Manage Finances during Military Deployment

The good news is that in the military payday always comes around. The bad news is that sometimes, for many,  there is more month left at the end of the paycheck. The stress of deployment along the stretch of family finances can sometimes lead to real trouble while soldier or sailor is far from home. 

What to do first

Military pay and allowances are as structured as everything else in the service. The term “pay grade” is equivalent to “rank,” and people are paid accordingly. The main financial “unknowns” are the unexpected expenses (car repairs, etc.). The amount coming in, however, is static and predictable (unless, happily, an increase in rank or a reenlistment bonus is on the horizon). 

*Make budget that:

. lists known and predictable expenses. Base it on past bills and spending, but subtract anything that is connected solely to both parents’ being home. (For example, the grocery bill might be somewhat less with one adult absent.) Budget those expenses, and where possible make them payable through automatic fund transfers. 

.  takes into account possible unforeseen expenses. How old is the family car? Is the water heater ready to break? How’s the heating and air conditioning? 

. factors in other pay increases incident to tax breaks for combat zone tax exclusion, hostile fire pay, etc.  Factor in any additional pay or allowances that might accrue for overseas (family separation) or combat service.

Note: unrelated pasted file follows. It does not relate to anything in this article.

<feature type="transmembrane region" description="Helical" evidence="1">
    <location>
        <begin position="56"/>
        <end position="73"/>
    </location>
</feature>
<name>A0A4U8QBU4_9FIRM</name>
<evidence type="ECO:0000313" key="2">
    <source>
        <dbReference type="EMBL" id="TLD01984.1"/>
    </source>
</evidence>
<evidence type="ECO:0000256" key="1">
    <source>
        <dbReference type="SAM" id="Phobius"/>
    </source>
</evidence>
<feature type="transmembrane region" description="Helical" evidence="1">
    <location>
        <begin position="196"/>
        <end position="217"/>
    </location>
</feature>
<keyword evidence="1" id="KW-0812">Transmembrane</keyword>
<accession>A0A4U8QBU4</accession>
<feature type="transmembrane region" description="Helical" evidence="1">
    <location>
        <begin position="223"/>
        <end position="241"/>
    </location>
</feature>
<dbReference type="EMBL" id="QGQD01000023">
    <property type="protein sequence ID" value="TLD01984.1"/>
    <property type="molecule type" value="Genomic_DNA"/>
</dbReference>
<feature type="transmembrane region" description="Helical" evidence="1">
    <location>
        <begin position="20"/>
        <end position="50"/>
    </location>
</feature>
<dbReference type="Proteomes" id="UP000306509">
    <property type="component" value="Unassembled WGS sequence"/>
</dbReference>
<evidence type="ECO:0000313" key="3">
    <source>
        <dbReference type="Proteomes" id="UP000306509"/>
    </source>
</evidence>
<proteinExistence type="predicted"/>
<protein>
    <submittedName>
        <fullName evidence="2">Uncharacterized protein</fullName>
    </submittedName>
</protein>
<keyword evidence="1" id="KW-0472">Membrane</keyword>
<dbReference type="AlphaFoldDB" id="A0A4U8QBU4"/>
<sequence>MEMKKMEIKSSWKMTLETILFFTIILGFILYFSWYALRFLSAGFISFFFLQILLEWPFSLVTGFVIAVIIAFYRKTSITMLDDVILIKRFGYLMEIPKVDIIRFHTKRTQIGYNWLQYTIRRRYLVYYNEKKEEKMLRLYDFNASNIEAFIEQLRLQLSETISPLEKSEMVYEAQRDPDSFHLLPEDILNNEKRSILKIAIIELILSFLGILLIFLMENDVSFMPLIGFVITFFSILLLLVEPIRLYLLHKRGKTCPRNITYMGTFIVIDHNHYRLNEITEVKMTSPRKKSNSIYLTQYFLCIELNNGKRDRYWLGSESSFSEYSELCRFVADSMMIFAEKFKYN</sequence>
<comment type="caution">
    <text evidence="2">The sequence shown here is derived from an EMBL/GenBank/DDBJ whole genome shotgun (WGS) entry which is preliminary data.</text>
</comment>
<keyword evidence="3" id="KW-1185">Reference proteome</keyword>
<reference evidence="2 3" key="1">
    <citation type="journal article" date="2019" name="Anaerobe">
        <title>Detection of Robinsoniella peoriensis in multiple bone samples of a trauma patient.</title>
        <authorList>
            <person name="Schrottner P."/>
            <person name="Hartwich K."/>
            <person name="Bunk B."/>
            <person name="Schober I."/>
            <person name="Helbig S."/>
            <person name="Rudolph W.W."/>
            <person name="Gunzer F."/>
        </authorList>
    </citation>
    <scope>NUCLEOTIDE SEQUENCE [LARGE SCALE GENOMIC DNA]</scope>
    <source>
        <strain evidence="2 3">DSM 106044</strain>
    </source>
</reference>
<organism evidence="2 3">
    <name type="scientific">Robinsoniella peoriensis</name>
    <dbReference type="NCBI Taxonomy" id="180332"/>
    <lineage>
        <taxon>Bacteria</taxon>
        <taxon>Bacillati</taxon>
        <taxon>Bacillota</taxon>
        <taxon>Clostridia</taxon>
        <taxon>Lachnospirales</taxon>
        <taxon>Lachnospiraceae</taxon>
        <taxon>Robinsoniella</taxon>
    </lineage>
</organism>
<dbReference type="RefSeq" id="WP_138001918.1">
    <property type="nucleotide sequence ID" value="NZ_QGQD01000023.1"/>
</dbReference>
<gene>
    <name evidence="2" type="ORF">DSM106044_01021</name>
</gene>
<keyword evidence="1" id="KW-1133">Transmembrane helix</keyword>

. subtracts the known expenses from the known income. What is left over is discretionary or for emergency use. 

 . sets aside money for the deploying spouse’s use in looking after health and comfort issues, long distance phone calls, souvenirs, etc.,  while deployed.  

 . sets some money aside for a family vacation after the deployment is over.

 *Consider doing some preventive maintenance on the family car and your major appliances.

 *If the deployment occurs over the April 15 tax-due date, gather up all the records. Consider executing a full Power of Attorney or IRS Form 2848 signed by both husband and wife. You also may want to consider filing the IRS Form 2350 applying for an extension of time. Check the IRS web site for further information.

 *Make sure your insurance and SGLI designations are up to date. If anything happens to you, the military will pay the insurance benefits to the beneficiary you designate.